South Korea to get $2 billion in a hurry IMF expedites part of the $60 billion bailout; Pacific Rim


WASHINGTON -- International Monetary Fund Managing Director Michel Camdessus said yesterday that the IMF plans to rush $2 billion to South Korea on Dec. 30 to help stabilize the nation's financial and currency markets.

The money is an expedited payment coming before the next scheduled installment of another $2 billion on Jan. 8 if reforms by the South Korean government pass muster. It won't add to the almost $60 billion bailout put together by the IMF earlier this month. It will just replace an installment that had been set for later in 1998.

The IMF payment comes in addition to $8 billion in expedited loans from the Group of Seven nations to South Korea to help it cope with its debt crisis.

The G-7, the world's seven major industrial powers -- Canada, France, Germany, Italy, Japan, the United Kingdom and the United States -- announced the move yesterday and said they will provide the loans early in January, the ministry said.

In exchange for the Dec. 30, $2 billion IMF disbursement, the Korean government pledged to intensify efforts to overhaul its financial system, liberalize its capital account, and strengthen its monetary policy to stabilize its currency.

South Korea also will accelerate market-based reforms to halt the outflow of short-term capital and further open its market to imports to increase competition, the IMF said in a statement.

There was a "significant voluntary increase in rollovers or extension of the maturities of existing claims by international bank creditors on Korean financial institutions" that led to the Camdessus' plan to recommend the accelerated payment to the IMF board, the IMF statement said.

Korea received $3.58 billion from the IMF on Dec. 18 after passing the first review by the fund's executive board and $5.56 billion on Dec. 5. Both disbursements were part of the $21 billion IMF line of credit.

On Tuesday, the World Bank delivered $3 billion to South Korea for reforming its banking system. The loan, the biggest ever by the lending institution, will free up financial resources, allowing South Korea to meet further short-term debt repayment.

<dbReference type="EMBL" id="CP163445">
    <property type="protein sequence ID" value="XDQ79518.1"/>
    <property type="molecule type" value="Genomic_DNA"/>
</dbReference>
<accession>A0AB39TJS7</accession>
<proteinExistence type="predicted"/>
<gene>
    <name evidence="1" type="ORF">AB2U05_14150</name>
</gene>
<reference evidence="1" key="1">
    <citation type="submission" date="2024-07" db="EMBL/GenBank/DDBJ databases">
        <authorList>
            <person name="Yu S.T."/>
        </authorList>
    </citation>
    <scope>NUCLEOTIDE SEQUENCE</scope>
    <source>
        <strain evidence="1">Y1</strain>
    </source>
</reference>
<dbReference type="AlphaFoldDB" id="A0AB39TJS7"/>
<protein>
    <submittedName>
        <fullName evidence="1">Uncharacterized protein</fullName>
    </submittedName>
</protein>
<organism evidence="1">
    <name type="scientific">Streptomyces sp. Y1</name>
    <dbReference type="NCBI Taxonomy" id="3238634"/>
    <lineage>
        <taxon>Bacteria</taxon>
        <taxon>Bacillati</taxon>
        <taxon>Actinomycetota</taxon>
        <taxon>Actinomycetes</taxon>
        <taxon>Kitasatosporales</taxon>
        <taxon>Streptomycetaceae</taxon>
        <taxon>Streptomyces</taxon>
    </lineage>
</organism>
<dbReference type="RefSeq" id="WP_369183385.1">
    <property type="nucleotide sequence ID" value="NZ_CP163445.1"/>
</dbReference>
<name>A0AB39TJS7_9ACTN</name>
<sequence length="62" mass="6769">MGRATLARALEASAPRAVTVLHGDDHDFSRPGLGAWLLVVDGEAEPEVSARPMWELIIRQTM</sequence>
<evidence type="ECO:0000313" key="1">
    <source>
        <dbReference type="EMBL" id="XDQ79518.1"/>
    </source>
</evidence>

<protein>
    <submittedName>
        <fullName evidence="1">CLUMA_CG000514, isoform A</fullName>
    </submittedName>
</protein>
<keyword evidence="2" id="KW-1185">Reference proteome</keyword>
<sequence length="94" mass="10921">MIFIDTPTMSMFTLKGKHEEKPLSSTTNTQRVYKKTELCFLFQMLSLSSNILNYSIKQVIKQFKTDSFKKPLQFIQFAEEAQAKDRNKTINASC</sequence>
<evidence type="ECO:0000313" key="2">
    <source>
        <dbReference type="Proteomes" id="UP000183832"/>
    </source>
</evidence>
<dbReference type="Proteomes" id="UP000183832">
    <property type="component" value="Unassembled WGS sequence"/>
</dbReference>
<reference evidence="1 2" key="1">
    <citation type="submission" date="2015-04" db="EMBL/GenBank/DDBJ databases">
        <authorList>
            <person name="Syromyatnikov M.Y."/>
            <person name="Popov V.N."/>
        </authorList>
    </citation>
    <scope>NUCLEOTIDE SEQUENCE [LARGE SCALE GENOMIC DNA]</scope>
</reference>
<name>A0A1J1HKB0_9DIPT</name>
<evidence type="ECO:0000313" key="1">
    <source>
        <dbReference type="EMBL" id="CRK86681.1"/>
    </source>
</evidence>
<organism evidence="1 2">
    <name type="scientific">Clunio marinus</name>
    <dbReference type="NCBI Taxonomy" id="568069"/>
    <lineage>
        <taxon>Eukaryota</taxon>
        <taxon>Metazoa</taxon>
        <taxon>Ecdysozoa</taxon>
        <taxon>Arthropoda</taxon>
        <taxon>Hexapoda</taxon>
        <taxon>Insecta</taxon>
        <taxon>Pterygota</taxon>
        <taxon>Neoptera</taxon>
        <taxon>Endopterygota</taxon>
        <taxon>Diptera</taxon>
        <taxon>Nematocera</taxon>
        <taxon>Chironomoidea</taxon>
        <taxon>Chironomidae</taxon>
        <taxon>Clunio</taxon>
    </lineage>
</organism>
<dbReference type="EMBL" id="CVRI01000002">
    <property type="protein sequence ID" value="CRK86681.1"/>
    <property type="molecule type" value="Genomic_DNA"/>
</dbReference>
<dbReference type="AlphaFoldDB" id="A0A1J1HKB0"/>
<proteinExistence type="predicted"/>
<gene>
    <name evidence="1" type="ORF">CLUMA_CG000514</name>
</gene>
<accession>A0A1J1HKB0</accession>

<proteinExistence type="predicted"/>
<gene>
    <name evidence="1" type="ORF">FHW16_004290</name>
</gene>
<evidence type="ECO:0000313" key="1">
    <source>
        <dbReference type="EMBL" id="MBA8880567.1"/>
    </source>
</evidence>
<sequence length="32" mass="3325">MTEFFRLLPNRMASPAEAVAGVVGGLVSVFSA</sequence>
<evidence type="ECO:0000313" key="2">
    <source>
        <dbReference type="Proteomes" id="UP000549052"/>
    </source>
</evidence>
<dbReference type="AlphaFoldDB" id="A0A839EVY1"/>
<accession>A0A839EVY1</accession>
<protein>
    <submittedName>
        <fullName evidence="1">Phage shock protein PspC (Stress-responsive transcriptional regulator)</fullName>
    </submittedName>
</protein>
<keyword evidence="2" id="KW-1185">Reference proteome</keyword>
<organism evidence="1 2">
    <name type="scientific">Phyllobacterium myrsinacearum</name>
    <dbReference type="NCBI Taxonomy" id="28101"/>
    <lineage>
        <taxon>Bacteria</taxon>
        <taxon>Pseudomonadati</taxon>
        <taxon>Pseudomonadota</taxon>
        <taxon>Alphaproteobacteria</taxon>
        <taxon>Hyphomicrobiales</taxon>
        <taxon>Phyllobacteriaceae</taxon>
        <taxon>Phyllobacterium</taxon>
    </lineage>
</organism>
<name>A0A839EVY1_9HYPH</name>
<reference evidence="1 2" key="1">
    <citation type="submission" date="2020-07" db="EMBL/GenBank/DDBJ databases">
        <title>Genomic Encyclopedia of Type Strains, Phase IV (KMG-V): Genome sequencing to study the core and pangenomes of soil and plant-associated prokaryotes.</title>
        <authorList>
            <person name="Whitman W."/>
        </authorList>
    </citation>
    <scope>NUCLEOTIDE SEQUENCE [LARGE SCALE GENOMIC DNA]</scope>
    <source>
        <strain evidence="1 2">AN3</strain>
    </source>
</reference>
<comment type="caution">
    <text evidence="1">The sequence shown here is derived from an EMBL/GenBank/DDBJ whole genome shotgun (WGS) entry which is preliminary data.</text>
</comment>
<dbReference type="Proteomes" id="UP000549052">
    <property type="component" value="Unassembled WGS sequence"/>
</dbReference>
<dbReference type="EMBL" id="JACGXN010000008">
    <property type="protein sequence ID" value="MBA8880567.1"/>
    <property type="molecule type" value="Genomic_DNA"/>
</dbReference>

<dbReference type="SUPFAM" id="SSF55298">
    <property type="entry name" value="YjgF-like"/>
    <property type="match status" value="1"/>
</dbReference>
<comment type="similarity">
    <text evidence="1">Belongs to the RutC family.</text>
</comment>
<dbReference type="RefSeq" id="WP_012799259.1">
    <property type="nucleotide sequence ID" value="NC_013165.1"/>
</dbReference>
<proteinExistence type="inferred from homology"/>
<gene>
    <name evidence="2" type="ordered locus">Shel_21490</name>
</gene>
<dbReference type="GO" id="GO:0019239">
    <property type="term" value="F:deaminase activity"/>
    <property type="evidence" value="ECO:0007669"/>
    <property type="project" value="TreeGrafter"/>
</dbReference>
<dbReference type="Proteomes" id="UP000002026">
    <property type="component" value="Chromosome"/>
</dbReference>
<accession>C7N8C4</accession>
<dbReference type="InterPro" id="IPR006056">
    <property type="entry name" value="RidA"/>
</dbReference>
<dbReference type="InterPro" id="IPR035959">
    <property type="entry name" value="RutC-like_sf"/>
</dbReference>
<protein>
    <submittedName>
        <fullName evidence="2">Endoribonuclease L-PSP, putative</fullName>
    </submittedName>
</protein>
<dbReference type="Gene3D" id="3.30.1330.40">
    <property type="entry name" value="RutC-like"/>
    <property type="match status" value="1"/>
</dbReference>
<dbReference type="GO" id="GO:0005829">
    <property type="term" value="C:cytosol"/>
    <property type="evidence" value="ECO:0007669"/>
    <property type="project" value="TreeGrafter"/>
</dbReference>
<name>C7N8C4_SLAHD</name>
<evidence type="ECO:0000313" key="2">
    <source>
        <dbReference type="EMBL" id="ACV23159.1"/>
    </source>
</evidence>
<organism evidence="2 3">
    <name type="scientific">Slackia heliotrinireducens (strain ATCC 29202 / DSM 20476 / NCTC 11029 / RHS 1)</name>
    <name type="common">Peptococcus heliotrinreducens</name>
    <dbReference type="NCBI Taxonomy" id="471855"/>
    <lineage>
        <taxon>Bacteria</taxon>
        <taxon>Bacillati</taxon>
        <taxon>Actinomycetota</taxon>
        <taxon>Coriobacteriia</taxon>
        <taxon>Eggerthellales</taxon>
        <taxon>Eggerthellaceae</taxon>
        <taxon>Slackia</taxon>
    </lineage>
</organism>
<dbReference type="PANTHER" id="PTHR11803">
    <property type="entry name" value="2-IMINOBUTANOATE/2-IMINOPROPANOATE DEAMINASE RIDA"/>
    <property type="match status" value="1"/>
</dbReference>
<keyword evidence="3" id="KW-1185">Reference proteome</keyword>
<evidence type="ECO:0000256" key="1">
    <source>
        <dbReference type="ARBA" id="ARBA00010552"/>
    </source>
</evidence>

The World Bank offered to provide up to $10 billion as part of the $60 billion bailout package.

The Asian Development Bank promised to deliver $2 billion today as part of a $4 billion loan to be delivered over the next 2 1/2 years. The second installment of $1 billion was expected to be delivered Jan. 5.

Before the yesterday's announcement, the won rebounded in Korean trading from a record low set yesterday, rising 6.9 percent against the dollar to 1,836 won.

South Korean stocks fell for a third day yesterday, however, amid concerns that record interest rates pushed many companies closer to insolvency. The benchmark Kospi index of 775 companies fell 15.14, or 4.1 percent, to 351.22 after falling as much as 6.2 percent.

South Korean Finance Minister Lim Chang Yuel said Japan would provide $3.3 billion to the G-7 loan package, to be delivered by Jan. 30. The United States and France will each provide $1.6 billion, and the rest will come from other G-7 nations.

Those funds represent about one third of the $24 billion pledged by the United States and other nations that was intended to be a second line of defense after the IMF and other agencies provided funds first.

Pub Date: 12/25/97

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